For children who have grown up in an orphanage, turning 18 means having to leave in order to find a new place to live. As this is not always an easy undertaking, however, a Shiga Prefecture-based nonprofit organization began a share house in 2013 -- a trial-and-error initiative that has generated a widening arc of support for these youth.
The share house, which is named "Yume (Dream) Court," was started by the Four-Leaf Clover nonprofit organization based in the city of Moriyama, Shiga Prefecture. Located on the third and fourth floors of a building near the local city hall, it accommodates up to five residents regardless of gender, and plans to expand to a total of six this spring.
A gyoza (dumpling) restaurant located on the first floor of the building is utilized to provide work experience for the youth, as well as financial support for operating the share house.
Monthly rent payments are 20,000 yen, including utilities. In order to encourage independence, residents must leave after four years in the case of university students, and three years for those who are working.
"When I graduated from high school and started job hunting, I didn't have any money or guarantor -- so finding somewhere cheap to live when I was having such a hard time really made me feel relieved," recounts Yusuke Hirota, 19, a resident of the share house who now works for a company.
Tenants spend their free time at home doing whatever they like, such as chatting among themselves in the third-floor shared living area, or relaxing in their own individual rooms. The only rule for living in the share house? "Don't start a fire."
For these residents, who grew up in a group environment, such a lifestyle is familiar. "Living with people whose circumstances are similar to yours means that you can ask each other for different kinds of advice, which feels very comforting," comments Hirota. "And share houses are great, because you have freedom."
Machiko Sugiyama, 56, director of the Four-Leaf Clover nonprofit organization that launched the share house, recounts an intense memory of hers that occurred in conjunction with the project. While volunteering with a children's orphanage, the youngsters would come visit her home on the weekends -- and several of them said to her on such occasions, "Why couldn't I have been born here? Will you take me in as your own child?"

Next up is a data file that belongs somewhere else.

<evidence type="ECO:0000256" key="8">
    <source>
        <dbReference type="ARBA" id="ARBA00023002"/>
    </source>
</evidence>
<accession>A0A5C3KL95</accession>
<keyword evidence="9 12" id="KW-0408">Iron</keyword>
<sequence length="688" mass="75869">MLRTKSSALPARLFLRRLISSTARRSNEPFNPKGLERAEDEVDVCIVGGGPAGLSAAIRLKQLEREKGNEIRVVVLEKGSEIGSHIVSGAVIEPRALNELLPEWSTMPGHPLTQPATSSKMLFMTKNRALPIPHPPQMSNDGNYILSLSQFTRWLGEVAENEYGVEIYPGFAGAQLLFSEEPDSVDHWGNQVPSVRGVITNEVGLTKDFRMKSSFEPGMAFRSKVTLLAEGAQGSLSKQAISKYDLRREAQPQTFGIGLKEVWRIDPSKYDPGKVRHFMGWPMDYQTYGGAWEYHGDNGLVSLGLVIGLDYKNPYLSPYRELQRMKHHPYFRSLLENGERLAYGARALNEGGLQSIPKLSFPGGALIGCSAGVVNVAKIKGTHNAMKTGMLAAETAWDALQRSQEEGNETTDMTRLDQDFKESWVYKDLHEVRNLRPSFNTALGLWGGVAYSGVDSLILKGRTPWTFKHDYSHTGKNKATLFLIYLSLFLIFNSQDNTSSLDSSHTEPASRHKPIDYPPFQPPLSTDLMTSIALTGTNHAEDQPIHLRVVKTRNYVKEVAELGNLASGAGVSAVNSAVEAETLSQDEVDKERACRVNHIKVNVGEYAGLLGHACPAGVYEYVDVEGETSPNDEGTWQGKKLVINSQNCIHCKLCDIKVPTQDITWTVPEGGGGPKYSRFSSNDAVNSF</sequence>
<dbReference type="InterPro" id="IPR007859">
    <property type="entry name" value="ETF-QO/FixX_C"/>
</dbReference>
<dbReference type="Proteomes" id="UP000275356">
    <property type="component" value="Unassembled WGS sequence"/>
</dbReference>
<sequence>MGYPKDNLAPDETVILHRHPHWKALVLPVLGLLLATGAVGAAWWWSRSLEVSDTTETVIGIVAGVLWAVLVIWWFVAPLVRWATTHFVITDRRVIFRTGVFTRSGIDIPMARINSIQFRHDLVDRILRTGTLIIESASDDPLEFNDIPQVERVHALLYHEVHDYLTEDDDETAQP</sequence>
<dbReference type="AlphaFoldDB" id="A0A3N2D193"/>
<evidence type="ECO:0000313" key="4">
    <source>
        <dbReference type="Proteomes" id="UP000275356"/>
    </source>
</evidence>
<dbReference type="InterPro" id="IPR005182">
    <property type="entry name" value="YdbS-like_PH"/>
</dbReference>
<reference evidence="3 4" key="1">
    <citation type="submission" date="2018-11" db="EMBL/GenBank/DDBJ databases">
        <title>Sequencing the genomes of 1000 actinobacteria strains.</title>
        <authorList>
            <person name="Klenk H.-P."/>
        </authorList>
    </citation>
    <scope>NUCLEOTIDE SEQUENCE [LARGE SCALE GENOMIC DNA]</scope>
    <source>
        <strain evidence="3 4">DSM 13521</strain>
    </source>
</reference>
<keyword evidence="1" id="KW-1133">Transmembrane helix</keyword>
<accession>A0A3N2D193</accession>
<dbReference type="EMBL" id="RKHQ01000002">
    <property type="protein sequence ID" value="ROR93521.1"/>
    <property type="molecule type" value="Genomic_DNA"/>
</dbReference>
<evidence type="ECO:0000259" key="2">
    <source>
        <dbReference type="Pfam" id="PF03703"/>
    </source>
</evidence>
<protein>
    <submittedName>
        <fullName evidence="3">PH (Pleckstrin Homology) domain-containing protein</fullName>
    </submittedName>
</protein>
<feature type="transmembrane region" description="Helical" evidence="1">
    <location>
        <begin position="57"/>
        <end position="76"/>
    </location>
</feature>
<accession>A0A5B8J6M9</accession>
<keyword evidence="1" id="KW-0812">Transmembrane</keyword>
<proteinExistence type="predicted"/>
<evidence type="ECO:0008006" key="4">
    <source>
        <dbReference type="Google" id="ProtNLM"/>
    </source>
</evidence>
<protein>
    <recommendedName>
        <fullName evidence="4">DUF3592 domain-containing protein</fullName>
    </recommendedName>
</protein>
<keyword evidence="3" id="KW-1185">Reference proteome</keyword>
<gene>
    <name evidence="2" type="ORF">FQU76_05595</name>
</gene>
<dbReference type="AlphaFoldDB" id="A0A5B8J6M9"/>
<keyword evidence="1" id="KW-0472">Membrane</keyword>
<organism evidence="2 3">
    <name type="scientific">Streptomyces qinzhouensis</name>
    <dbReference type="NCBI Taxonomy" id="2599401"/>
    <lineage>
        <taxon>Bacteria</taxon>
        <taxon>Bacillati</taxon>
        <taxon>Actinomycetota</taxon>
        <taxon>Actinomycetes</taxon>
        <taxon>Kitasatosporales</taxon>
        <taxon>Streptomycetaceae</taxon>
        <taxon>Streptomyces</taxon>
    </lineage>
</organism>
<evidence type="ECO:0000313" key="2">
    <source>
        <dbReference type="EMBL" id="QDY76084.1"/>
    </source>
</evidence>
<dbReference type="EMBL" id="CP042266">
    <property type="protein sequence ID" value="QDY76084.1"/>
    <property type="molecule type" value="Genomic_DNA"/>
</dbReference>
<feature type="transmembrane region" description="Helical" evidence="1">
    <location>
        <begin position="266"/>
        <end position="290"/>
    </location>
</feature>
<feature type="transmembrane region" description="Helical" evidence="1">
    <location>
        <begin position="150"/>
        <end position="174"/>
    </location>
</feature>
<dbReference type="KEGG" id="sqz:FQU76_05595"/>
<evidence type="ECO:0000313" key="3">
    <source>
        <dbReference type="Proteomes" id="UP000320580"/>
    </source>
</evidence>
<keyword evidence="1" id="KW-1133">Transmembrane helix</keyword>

Because Sugiyama was unable to choose only one of them, however, she says that she could only tell them, "I'm sorry."
Wondering what would happen to the youth when they turned 18 years old and had to leave the childcare institution, she went on to make the decision to start a home that they could come and live in.
Because some of the youth who moved into the share house had deep emotional wounds due to having been abused by their parents, Sugiyama occasionally took them to see a medical specialist due to fears that they would become mentally unstable and commit suicide. On one such occasion, however, a doctor said to her, "These youth are much better off with you at Yume Court."
This comment, Sugiyama says, caused her to engage in some soul-searching. She then realized, "If people like me do not look out for these kids, who will?"
Because she continued to experience difficulties with the youth, however, Sugiyama decided to re-think her relationship to them.
"Looking down (upon these young people) with the patronizing attitude that I was 'helping them' was not working," she recalls. "Instead, I realized that what was important is to provide support to one another from the standpoint of being equal."
Sugiyama also notes that when she started speaking to the youngsters with a positive attitude, they reacted in kind. The more she showered them with love, she says, the more they became empowered to go out and do things on their own. Seeing young people whom she had helped go out and in turn care for others, she says, "was the happiest thing I have ever experienced."
Shigenori Morishige, 42, a local municipal assembly member who supports Sugiyama's initiative, was himself raised in an orphanage. The share house residents sometimes come and speak to him because of his background, and he also acts as a liaison between the youth and the local government.
"The longer you work (on these kinds of issues), the more people will trust you," notes Morishige, who started a salon-style meeting on the first floor of the government building in order to help support communication between the Yume Court tenants and other local residents.
"Meeting different kinds of people from the community is an important experience for the youth from the share house," he observes.
Morishige organized a mini concert on Jan. 30 at a nearby citizen exchange center where performances were given by people involved with his community initiative. Prior to the concert -- which was attended by some 270 individuals -- Yusuke Hirota gave a speech as a representative of the share house residents, saying that he wanted to express some of his feelings.
"I would like to see the number of children whose lives are broken by abuse be reduced -- even if it's by just one single individual," he said.
The share house residents, who have begun living their own lives after receiving support, are now in a position of wanting to help others with similar struggles -- and Yume Court is the place that has provided them with the inspiration to do so.
For more information about this initiative, contact the Four-Leaf Clover nonprofit organization at 077-584-5688.